Meet ‘Grid,’ a Chicago business mag with a focus on careers, networks

Grid1Cover copyWhen asked by Chicago Sun-Times Media Group late last year to help with the creation of a new weekly business supplement, I was a bit skeptical. Nice to have the work, but hadn’t the paper been cutting back on business coverage (and staff)? And with the Crain’s flagship business weekly in town, the Trib down the street, and others on the scene, wasn’t the market saturated with business news?

But Brandon Copple, formerly of Crain’s and newly hired from Groupon to head up new product development for Sun-Times parent company Wrapports, immediately convinced me he had something new and interesting cooking with the magazine – actually a cross-media brand – that ultimately became Grid. In about a month, working with Sun-Times Art Director Bryan Barker, we had prototyped quite a number of possible covers and inside features, and sent a complete test edition to press. The new product hit the streets Sunday, Feb. 3. (Good riddance to the days when a new supplement or standalone product took eight months to bring to market!)

It’s always great to see anything new that tries to move journalism forward in fresh ways. But, what – in my view – makes Grid, and the process of creating it, stand out?

Format. In our first meeting, I lamented being asked to help design another thin newspaper supplement that would get lost in the Sunday paper shuffle, to be met with a yawn from readers and advertisers if they could find it at all. I urged that Grid be positioned as a true magazine, at that size and on that paper stock, stapled. Especially after learning that extra copies may be sent to premium advertisers (say, banks) to distribute in their workplaces, I thought: Newspaper sections don’t say ‘premium’ to the business world. The square shape of most newsprint tabloids (forced by the switch to print broadsheets on a narrower web) is bland and dull – nothing dynamic or interesting about it from a graphic  perspective – and face it, newsprint paper stock and printing says “cheap” to some people. Not really something most readers would care to set aside or keep.


Name. A number of titles were prototyped, but never “Chicago Business Weekly” or anything routine like that. Some early options even struck our team as a bit outlandish. But what stuck was Grid, which worked perfectly with the mission of creating a cross media brand focused on the networking worlds of business. Short, catchy, unique, hopefully a bit hip to catch the attention of  (yes) a slightly younger demographic – workers on their way up.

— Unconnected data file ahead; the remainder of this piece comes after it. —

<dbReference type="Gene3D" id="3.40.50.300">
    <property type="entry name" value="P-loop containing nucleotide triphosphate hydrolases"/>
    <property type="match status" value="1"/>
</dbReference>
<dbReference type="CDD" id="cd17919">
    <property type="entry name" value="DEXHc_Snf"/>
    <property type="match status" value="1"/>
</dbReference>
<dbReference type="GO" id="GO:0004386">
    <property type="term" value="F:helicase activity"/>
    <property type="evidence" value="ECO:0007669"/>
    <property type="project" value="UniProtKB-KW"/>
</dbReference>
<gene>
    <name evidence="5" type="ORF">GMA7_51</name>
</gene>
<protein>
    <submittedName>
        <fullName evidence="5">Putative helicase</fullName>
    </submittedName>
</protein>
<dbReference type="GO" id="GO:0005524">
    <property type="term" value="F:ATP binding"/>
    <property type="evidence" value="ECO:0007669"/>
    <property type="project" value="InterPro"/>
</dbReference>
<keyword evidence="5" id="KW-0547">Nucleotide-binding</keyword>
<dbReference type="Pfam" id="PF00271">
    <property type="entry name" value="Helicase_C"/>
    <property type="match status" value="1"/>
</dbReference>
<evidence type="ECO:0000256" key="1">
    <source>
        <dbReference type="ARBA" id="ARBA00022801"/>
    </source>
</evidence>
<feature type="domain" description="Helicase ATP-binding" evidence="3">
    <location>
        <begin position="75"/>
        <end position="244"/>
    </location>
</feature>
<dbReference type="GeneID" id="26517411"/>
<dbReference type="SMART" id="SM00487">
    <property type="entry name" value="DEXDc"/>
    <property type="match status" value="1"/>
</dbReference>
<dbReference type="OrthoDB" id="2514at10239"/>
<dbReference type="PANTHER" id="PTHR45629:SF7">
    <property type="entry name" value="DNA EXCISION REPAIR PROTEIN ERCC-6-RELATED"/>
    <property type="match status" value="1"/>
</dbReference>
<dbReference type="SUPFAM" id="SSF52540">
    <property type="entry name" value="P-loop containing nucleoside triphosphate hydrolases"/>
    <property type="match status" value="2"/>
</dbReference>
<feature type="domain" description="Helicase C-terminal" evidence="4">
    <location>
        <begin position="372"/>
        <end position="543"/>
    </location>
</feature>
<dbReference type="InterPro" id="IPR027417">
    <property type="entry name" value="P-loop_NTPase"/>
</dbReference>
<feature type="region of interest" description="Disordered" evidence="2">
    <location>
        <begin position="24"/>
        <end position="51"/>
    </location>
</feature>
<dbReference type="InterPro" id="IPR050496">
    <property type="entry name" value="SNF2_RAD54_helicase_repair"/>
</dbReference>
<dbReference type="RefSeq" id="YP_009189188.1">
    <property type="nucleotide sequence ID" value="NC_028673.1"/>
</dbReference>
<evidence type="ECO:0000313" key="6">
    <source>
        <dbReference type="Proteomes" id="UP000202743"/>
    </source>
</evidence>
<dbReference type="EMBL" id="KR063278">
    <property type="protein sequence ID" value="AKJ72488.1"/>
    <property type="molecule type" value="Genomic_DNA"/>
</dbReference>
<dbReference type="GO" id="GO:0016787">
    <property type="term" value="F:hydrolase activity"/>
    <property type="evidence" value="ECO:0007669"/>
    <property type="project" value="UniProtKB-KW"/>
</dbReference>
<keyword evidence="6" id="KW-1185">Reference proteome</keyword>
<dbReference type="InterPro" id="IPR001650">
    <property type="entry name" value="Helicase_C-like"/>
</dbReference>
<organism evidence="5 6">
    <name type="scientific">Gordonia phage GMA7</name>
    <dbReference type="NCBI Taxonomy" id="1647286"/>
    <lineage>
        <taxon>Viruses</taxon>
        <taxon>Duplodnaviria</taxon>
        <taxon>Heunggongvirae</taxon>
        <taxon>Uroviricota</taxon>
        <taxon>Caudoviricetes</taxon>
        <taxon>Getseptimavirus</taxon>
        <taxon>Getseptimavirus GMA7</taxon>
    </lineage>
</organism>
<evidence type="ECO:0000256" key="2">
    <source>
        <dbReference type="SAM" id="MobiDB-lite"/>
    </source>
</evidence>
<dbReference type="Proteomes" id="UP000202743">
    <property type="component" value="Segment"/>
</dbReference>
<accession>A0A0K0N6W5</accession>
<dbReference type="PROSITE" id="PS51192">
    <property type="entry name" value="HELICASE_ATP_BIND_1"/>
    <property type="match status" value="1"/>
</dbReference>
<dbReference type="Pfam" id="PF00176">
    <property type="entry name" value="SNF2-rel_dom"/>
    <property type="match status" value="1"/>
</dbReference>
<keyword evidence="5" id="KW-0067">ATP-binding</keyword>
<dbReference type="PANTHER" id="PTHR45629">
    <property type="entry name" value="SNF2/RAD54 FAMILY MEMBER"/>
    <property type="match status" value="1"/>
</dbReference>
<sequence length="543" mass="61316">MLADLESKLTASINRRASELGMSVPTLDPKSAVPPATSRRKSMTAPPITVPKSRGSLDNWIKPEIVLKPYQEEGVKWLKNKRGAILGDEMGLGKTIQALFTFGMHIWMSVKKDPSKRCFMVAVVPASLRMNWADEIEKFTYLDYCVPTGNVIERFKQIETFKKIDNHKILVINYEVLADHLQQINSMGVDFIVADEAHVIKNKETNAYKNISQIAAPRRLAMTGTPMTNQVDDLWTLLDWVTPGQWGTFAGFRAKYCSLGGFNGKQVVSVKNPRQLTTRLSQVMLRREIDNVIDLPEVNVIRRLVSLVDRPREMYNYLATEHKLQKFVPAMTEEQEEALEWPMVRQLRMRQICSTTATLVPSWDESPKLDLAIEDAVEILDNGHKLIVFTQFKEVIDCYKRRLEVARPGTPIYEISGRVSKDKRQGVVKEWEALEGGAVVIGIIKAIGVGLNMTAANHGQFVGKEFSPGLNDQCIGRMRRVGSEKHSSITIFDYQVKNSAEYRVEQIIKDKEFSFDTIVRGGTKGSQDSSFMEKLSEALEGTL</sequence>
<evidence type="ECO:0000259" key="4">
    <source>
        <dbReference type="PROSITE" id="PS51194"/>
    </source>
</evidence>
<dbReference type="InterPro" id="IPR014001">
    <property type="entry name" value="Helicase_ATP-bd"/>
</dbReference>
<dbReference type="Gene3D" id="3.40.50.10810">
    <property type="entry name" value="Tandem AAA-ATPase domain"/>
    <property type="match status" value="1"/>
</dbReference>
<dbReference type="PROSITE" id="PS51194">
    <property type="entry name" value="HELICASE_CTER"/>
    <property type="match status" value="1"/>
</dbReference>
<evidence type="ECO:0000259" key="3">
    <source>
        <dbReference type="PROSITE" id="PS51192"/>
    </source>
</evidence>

Cross-media products and ventures. From the start, a weekly print product was envisioned as just one part of the Grid world. Not just a website, app, Twitter feed and the usual digital channels. Even before launch, Copple commissioned a video series featuring Chicago innovators sharing lessons of success. And lots of cool peripheral ventures take the brand into the real world – networking events, talks, mixers and partnerships to connect and inspire Chicago business (and advertising) crowds. “We intend it to be an interactive hub — a gathering place where the city’s professionals and business owners take names and swap ideas,” Copple wrote in the magazine’s debut. “We’ll give our readers access to the business leaders they’d most like to meet and introduce them to the people they’re most likely to learn from.”


Graphic approach. Almost no story is presented in traditional narrative form. Everything says “magazine” from front to back. Numerous Q&A’s, an emphasis on bold names and people pictures, graphic features that share successes, and failures, of Chicago business notables. It all aims to be short, but smart. A quick scan shows you people you’d want to work with, offices you’d like to work in, and products you’d like to acquire or create. Kudos to Bryan Barker for introducing new energy from page to page in the launch issue. (A variety of his layouts from the launch issue are shown in this post; click to enlarge.)


A fast track product launch under new vision. The short timetable to launch allowed little time for second-guessing or for ideas to get stale, and will demand a healthy amount of experimentation in print. (Not something that has always come easily to newspaper editors.) The hiring of 20-something editor Matt Present (also from Groupon) and other young staff – like their readers, firmly entrenched in “how do we get ahead?” mode – means a fresh eye for telling classic business stories in new ways.


Congrats to Copple, Barker, Present and others involved. You can view the online version of Grid here.


For a Flickr album of a sampling of prototype pages from this project, link here.

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